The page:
How many people have wasted your time this week? One? More than four? Too many to count? Why do people waste other people’s time?
I attended a :90 informational workshop on how to do business with a local government agency this week. I’ve attended it before and thought that my training expertise wouldn’t be of use because they usually look for construction companies, or vendors of products from a – k to bid; I’m not there. But I spoke to the woman who was co-conducting and she recommended I attend, so I went.
We started a few minutes late, and then the organizer introduced us to the woman who works for the agency and would be our point person if we were to work for them. She talked about the agency statistics, played mind-numbing games about numbers within the agency, and then turned it over to the woman who was to help us with the vital information about our applications. Now, I don’t know about you, but I can read. I can also understand that when they ask for my name, company name, and other particulars about me and my business, I’m there, 100 percent.
For :90 I sat there and listened to information that I could have easily attained in, oh, :10. “Fill out this sheet and turn it into Ms. C, fill out this form and turn it into Ms. G, fill out the application, add your business card…” and a few other tidbits. That was all I needed to know. To take an hour plus of my time to give me ten minutes of information is cruel. Not to mention, neither of the presenters were good. They did think that they were funny, so that was somewhat of a plus…but I could have done without their humor.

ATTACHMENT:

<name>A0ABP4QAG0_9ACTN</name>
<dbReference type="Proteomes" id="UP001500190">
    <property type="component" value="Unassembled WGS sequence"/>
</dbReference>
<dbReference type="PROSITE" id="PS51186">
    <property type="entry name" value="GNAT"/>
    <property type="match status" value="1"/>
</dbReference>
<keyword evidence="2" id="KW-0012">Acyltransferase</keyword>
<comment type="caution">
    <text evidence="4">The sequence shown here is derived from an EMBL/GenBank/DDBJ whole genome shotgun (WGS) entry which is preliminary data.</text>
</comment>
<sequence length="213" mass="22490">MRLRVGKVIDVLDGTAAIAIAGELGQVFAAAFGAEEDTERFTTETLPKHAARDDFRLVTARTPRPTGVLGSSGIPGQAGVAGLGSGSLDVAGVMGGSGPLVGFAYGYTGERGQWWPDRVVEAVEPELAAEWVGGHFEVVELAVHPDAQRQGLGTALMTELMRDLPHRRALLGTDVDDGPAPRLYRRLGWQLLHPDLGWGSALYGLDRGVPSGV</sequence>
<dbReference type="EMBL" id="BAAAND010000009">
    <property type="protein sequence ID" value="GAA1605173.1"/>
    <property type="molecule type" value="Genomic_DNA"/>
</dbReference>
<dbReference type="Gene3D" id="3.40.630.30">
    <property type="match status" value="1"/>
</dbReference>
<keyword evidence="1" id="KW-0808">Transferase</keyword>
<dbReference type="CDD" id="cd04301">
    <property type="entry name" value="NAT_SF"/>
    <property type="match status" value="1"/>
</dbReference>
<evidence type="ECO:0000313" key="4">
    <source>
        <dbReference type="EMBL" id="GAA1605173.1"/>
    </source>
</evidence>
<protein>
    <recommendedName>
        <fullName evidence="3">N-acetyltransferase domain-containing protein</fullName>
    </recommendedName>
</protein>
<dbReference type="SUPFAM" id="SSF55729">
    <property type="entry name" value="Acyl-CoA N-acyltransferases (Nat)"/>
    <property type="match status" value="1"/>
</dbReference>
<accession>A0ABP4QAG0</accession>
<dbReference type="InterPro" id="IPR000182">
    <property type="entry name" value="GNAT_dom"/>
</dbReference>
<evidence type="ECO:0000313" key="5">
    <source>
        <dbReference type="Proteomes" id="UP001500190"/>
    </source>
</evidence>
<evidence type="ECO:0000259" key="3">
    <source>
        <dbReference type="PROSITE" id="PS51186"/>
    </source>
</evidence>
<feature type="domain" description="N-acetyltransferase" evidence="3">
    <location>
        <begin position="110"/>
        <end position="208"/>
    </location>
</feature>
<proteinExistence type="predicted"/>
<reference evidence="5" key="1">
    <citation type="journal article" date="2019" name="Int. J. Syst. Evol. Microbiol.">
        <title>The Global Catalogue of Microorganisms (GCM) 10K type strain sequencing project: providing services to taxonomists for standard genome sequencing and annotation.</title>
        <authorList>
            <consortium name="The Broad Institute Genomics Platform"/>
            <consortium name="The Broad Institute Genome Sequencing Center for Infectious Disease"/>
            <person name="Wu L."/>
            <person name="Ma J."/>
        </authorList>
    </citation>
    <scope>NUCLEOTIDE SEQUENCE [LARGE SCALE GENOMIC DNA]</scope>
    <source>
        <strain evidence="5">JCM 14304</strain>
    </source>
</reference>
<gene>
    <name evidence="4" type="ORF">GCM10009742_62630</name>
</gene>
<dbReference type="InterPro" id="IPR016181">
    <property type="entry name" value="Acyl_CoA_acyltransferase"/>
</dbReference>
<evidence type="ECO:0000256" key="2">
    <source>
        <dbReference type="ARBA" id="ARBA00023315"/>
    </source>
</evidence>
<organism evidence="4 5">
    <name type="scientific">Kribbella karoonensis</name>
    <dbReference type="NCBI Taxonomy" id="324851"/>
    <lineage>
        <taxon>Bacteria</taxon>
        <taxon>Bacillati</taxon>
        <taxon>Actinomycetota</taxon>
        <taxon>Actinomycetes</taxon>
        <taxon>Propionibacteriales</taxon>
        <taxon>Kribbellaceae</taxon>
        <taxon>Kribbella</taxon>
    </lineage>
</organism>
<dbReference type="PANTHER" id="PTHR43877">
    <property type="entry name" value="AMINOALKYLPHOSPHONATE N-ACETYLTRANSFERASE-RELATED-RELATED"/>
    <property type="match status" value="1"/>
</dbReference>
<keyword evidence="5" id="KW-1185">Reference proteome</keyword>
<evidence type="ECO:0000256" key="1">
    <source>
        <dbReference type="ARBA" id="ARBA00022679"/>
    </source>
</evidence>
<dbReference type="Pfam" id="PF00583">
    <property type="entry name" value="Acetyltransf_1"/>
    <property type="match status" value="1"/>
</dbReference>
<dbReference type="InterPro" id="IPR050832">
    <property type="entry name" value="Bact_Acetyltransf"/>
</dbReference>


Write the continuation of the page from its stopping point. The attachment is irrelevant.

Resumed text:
When you schedule an appointment, webinar, meeting, workshop or phone call, make every minute count. What’s your time worth? Do you charge by the hour? Do you spend your time appropriately; get as much out of an hour or a day as possible? I hope so. Do I dally around daily – yes. I know I could get more done in a day, but then again, it’s my choice. No one has told me to attend anything, be anywhere, report this or that, I just work at my own pace; some days are more productive than others.
I do know though that when I meet a friend, prospect, client or vendor for coffee, lunch, a drink after work, or dinner that I make certain that their time is well spent: they get vital information about who I am, what I need, what I give, what I charge, what benefits and value they’ll receive. If I’m conducting a webinar, I want the listeners to take away three, four, ten points that they can implement immediately. Have you ever listened to or attended a free webinar and basically heard nothing except stories, or egocentric babble? I have.
Your time is worth a certain amount. Other’s time is worth approximately the same, maybe less, maybe more. It doesn’t matter if you’re talking to a sales clerk at the grocery store, the CEO of a company, your best friend, or your boss, everyone’s time is valuable.
Think about what your meeting, workshop, report, conference call, webinar, luncheon is about and get to the fact, cite them and get to business. Get to the point! (This also pertains to your written reports, e-mails and letters.) Networking and catching up time can always be done in the hall.
I hope your reading this blog hasn’t taken too much of your time. If so, thanks for reading; now get back to work – after you forward this to your co-workers, clients, prospects and friends. Time is money!